The most popular member of the Milwaukee Brewers at spring training is a rookie who comes with pedigree, an excellent clubhouse presence and good legs.
Four legs, in fact. Along with a button nose and scruffy, white fur. In fact, Hank the dog may be the early lock for camp MVP – Most Valuable Pet.
"Yeah, he's making a pretty big impact, which I've got to say is pretty cool," pitcher Yovani Gallardo said. "It's getting a lot of attention, for sure. I think he likes it, too."
The dog days for the Brewers arrived Feb. 17 when the stray pooch wandered on to the team's complex in Phoenix, Ariz., looking a little roughed up.
Team employees took him to a veterinarian for a checkup and bath. The vet spotted a tail injury and some gray markings around his right hind leg, a sign that he may have been run over by a vehicle.
The vet estimated Hank is around 2 years old. No definitive word on the breed – though he looks like a bichon frise mix.
The Brewers quickly took in the dog and named him Hank after baseball great Hank Aaron, who began his career in Milwaukee. And no bones about it – the unofficial mascot has been treated like a Hall of Famer ever since.
Barely a week into camp, Hank was assigned the No. 1 doggy jersey. He even had coach Ed Sedar personally going to the food line to fetch him his favorite breakfast dish, scrambled eggs.
"I'm second banana now," Tweeted Bob Uecker, the club's popular broadcaster.
Signs were put up in the area about the dog, seeking his owner. The team publicized Hank's arrival on social media, and he soon became a local celebrity.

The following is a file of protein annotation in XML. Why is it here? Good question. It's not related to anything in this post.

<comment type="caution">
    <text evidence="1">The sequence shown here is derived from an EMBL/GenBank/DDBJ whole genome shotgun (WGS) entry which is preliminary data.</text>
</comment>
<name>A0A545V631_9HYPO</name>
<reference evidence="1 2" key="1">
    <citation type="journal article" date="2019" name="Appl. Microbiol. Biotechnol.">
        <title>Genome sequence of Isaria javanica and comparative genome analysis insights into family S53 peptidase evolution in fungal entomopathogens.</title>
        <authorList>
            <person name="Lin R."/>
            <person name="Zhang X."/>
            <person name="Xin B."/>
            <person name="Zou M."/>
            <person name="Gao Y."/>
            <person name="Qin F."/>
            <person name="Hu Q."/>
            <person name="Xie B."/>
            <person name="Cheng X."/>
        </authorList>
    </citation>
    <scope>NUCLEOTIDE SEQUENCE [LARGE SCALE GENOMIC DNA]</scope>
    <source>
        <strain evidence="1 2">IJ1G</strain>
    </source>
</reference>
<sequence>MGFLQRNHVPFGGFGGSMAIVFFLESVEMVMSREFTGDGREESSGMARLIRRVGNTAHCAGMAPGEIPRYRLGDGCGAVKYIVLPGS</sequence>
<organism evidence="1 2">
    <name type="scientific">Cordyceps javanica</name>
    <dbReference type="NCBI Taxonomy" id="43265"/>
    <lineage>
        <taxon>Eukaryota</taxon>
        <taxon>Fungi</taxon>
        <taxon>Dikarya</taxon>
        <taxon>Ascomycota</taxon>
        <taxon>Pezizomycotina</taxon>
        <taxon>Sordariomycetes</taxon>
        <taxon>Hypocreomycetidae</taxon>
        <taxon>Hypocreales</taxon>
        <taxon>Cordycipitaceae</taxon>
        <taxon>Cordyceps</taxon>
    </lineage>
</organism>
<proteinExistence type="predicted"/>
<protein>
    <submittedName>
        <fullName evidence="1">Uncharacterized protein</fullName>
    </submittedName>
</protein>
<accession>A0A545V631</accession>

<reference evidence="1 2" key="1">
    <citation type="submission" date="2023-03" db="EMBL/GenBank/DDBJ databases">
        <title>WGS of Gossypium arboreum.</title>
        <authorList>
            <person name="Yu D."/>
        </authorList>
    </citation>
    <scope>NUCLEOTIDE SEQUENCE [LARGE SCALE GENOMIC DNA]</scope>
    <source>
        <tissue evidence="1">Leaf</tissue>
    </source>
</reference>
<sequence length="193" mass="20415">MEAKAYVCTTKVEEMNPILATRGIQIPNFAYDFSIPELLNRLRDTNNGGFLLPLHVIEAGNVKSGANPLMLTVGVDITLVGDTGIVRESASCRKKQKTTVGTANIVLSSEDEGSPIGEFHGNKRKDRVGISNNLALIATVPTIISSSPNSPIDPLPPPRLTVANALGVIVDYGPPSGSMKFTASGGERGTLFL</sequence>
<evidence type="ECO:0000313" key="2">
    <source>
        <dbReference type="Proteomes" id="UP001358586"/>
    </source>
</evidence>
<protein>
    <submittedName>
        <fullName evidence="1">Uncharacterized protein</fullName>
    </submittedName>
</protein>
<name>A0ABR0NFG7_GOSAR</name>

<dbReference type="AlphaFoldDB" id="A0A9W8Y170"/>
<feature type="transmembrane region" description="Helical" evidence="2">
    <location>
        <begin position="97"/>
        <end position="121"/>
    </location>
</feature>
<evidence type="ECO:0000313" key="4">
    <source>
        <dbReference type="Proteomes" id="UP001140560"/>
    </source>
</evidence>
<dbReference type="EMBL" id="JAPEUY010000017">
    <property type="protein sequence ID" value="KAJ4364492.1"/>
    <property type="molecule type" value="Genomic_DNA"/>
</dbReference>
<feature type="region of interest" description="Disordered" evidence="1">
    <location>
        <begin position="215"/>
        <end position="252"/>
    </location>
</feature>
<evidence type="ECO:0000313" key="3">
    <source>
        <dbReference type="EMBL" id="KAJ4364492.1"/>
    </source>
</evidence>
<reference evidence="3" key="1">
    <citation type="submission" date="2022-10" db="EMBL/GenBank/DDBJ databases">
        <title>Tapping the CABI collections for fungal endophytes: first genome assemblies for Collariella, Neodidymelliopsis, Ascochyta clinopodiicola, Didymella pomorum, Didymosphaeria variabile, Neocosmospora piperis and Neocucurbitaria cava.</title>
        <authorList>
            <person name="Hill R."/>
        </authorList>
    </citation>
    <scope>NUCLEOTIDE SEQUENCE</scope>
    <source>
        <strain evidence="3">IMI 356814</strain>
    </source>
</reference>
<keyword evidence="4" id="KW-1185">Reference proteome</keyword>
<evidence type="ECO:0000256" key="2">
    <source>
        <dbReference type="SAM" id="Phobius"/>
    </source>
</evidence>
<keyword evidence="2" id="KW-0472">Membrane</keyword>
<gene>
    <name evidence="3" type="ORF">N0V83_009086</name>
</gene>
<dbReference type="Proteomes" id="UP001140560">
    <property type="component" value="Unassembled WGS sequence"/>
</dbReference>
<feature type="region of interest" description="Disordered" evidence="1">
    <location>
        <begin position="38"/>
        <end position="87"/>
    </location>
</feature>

"I was in Europe this week on business and I had four texts from my wife," team owner Mark Attanasio said. "Three of them were 'What can I do to adopt Hank the Dog?'"
For Gallardo, who owns a boxer that didn't make the trip to Arizona, Hank has been a more than suitable spring sub.
"It's awesome, [he] didn't miss one groundball," he said of their time on the infield together.
When the adorably furry face isn't drawing attention, the dog takes breaks in the stadium operations office, not far from water and food dishes. Staff members take turns housing Hank for the evening. If the local owner isn't found, Hank is likely be adopted by the club and make the trip north to Miller Park.
"A number of different departments are vying for him," Attanasio said. "The players want him on the roster and to travel with the team. [General manager Doug] Melvin's trying to get him into a baseball meeting later today."
"We want to do what's right for the team," Attanasio continued. "I think he's really an asset."